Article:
As we have discussed on this blog many times, family law issues can be complex. This can be especially true when matters cross state lines. When this happens, an individual in Louisiana needs to know how the law applies to them and how to protect their own rights, lest they be taken advantage of. Though multi-state involvement can affect many issues, one of the most important is child custody and visitation.
The first issue here is jurisdiction. The Uniform Child Custody Jurisdiction and Enforcement Act lays out how a court obtains jurisdiction over a child so that it can issue orders regarding that child. There are essentially four ways that a court can obtain jurisdiction. First, a court can issue orders if the state in which the court is located is deemed the child’s home state. A state is considered the child’s home state if the child has lived with a parent there for six months or more.
The second way a court can obtain jurisdiction is if the child has significant connections to individuals in the court’s state. These connections could relate to education, health care or family, but there should also be some evidence that the child has issues in this state as well. The third option for obtaining jurisdiction is if the child is in the court’s state for safety reasons. Lastly, a court can issue orders regarding custody and visitation if no state can obtain jurisdiction under the first three options or if a court declined jurisdiction.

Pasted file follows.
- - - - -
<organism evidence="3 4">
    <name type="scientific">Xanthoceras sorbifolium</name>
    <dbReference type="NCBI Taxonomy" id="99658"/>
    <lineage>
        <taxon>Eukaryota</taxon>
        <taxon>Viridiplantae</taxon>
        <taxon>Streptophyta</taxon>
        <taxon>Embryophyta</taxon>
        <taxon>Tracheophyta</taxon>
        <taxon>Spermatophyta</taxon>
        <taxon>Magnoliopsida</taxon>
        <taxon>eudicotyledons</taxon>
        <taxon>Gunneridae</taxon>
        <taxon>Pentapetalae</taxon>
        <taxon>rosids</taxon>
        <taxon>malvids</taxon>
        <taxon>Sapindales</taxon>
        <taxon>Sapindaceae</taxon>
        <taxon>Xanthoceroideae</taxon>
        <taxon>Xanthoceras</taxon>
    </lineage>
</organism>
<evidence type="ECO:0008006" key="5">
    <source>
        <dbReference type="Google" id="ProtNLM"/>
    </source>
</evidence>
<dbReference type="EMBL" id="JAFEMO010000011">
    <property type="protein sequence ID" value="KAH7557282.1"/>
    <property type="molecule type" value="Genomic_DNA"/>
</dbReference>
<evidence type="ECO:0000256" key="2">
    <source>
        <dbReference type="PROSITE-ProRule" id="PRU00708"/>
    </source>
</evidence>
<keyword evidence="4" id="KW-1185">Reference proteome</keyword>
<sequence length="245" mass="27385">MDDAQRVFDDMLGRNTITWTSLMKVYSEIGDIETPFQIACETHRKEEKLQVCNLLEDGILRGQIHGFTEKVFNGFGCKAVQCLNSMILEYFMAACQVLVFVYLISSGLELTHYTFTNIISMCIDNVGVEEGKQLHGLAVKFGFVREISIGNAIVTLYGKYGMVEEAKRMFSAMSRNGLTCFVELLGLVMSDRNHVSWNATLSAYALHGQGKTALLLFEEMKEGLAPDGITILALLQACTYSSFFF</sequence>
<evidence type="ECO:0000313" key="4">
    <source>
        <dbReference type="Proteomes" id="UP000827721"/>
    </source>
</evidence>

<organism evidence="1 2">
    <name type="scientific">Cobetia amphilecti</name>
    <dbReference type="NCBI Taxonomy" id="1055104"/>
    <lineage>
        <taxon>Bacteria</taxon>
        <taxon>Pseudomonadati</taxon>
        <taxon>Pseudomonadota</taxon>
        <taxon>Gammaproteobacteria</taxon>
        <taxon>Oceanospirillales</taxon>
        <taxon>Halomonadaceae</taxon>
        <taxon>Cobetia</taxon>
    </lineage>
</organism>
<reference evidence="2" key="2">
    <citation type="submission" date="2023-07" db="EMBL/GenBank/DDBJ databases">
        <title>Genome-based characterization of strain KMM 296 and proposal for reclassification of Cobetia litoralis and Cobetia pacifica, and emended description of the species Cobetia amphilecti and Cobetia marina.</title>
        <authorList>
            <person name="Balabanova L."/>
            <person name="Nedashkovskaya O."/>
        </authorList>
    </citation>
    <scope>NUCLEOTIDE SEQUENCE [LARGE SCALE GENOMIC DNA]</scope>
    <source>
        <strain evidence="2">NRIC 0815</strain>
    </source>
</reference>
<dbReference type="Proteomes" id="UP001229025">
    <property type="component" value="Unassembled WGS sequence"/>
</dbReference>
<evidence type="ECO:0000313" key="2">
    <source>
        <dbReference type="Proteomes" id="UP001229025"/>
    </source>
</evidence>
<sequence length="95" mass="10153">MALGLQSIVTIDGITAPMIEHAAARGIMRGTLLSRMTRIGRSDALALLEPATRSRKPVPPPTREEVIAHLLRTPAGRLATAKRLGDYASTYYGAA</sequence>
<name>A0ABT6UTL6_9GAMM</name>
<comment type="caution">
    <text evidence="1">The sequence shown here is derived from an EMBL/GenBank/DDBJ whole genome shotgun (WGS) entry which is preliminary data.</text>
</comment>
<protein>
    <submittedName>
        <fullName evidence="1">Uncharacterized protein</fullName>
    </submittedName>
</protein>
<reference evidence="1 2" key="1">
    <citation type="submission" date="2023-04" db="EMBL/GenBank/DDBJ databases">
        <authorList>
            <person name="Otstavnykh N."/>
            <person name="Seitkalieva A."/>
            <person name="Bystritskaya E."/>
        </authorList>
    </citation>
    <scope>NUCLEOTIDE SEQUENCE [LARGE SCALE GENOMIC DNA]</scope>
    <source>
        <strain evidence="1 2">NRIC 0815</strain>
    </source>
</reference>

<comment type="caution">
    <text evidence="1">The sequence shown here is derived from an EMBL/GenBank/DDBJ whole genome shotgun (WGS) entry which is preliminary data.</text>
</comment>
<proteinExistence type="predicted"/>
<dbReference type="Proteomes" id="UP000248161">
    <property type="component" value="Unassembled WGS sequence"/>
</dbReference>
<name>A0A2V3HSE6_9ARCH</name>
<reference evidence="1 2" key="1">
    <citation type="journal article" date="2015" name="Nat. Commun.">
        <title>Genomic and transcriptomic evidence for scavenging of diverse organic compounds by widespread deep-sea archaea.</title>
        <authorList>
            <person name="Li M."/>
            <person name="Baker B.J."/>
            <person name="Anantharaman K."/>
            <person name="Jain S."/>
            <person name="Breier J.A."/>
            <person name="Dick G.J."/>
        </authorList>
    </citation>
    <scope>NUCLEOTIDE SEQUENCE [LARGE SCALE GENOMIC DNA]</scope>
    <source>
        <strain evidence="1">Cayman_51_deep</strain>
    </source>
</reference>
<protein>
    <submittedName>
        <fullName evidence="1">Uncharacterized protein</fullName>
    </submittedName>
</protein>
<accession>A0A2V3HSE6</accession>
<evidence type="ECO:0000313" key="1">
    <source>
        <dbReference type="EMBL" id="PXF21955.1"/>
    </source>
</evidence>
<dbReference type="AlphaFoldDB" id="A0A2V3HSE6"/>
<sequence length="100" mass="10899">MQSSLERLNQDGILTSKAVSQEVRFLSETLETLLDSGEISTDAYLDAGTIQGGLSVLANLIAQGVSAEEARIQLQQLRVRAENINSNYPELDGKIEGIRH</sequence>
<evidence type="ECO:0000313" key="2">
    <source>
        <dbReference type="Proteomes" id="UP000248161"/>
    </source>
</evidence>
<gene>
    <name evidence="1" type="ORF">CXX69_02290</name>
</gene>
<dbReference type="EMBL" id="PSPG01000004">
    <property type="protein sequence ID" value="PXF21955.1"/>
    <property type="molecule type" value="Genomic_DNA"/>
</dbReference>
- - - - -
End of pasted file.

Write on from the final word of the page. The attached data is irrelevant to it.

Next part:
Why is jurisdiction important? If another state claims jurisdiction over your child custody matter, then you may be required to travel great distances to attend court hearings and make legal filings. This could hinder your ability to protect your legal rights. Likewise, different states may have different laws that could affect you negatively. Therefore, to protect yourself and your relationship with you child, you should be sure to understand any multi-state issues you may be facing.
Source: FindLaw, “Interstate Custody Arrangements,” accessed on Sep. 2, 2016